Trinidad. Because the rum's good and the people are fabulous. I lived there for a while and it’s an extremely liveable place - really seductive. If you need to leave the world as we know it, you could just go and find a corner of a cane field or a jungle and stay there.
Where would you go for an adventure?
The Arctic - or Svalbard specifically. I'm just back from there actually, it’s very cool. It's a utopia - it's a lovely arctic landscape of course, but it's also a human utopia. It's not the territory of any country, it's governed by a treaty of about 35 countries, so there really aren't any laws. The governor can put you off the island but that's about the extent of it. In the meantime, everyone looks after themselves. You don't shut any doors at night in case there's a polar bear - wherever you are you should be able to run through the nearest door, whoever's door that is. But otherwise the only real rule is that you must carry a gun outside of the settlement because of bear attacks.
There's a beautiful sense of what humanity would be like if you took away all of this bullshit, and you took away all of the news and the politicians and all the crap that we deal with every day. This is just 2,000 people who have to manage themselves - and they're doing a pretty good job of it.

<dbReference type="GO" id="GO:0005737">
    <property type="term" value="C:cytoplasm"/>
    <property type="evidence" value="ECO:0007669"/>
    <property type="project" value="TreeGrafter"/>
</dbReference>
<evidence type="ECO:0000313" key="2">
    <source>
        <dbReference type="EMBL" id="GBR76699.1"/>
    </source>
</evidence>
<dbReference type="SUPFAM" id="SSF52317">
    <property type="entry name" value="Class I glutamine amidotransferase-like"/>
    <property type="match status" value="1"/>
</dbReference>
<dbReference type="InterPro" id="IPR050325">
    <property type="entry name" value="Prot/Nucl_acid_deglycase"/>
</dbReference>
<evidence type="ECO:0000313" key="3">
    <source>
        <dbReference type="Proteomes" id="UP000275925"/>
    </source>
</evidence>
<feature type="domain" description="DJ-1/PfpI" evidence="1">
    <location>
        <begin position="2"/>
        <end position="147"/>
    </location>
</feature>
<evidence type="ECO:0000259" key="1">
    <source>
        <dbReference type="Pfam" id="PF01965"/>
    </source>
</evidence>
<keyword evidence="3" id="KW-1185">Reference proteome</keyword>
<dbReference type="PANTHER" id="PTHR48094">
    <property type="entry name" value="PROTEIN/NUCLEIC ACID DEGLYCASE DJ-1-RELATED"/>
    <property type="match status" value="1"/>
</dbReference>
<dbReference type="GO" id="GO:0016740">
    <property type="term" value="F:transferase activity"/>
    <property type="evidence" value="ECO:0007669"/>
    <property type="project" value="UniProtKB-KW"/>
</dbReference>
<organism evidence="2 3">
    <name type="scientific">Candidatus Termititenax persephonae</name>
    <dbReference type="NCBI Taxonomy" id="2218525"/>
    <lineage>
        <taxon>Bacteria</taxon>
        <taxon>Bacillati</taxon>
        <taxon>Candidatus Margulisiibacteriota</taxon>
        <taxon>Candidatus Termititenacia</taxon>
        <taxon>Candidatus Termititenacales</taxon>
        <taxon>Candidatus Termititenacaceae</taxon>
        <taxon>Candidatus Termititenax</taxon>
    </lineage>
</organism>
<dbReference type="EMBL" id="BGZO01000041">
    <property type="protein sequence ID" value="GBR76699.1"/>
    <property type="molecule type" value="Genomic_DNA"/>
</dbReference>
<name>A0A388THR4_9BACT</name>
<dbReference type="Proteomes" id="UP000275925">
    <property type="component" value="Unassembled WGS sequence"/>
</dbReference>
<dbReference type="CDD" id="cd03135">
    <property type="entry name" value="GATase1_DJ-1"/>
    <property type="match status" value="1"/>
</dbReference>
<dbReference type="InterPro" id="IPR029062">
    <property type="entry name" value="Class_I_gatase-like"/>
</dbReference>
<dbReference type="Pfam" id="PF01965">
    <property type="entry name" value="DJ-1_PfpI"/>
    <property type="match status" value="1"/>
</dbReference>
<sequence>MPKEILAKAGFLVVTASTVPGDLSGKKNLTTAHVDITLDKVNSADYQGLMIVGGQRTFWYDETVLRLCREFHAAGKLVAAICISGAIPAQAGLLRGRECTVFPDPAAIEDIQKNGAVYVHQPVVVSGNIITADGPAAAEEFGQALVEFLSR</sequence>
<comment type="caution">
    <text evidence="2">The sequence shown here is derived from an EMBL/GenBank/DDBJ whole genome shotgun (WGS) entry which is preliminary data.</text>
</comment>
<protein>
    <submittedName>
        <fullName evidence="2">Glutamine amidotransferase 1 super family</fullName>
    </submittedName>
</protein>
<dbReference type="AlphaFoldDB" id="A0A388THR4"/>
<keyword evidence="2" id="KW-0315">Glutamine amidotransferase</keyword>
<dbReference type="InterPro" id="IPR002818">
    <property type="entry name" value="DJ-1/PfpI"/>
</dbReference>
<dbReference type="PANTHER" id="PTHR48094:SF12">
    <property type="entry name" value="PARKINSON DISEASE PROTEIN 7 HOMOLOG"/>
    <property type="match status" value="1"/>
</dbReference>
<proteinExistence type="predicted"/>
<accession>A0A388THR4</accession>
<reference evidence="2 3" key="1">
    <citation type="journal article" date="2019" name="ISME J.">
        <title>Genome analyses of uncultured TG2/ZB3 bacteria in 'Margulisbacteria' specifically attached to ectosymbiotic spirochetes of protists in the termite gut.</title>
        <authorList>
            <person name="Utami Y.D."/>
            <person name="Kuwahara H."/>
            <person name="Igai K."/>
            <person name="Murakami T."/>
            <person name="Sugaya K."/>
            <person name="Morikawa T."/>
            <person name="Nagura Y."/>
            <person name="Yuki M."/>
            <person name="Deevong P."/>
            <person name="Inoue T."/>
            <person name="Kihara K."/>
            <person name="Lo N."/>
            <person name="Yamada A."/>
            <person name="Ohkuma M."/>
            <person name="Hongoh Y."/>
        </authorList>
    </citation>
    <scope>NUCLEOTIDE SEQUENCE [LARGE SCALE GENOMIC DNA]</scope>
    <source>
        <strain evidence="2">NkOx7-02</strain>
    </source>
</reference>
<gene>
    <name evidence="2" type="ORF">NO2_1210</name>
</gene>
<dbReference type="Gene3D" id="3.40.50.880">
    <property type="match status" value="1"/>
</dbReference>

What’s the first thing you pack in your bag when you go away, and why?
Cigarette papers. Because most of the rest of the world doesn't roll its own cigarettes and in fact you risk getting busted in a lot of places because they think you're rolling joints. So yep, cigarette papers are always in there.
What’s the thing you miss most when you’re away?
My desk. It's covered in notes, and it's a bomb site, but that’s because it's an overflow zone from my brain. [When you’re] in the middle of a book you can carry the laptop and you carry it in your mind, but there's something about the cradle where it was growing that's important for it. It's good to write the thing at the same desk where you started - the notes might not be as important any more, but just their physical presence around there signifies that things are underway.
What’s the sketchiest situation you’ve ever been in while travelling?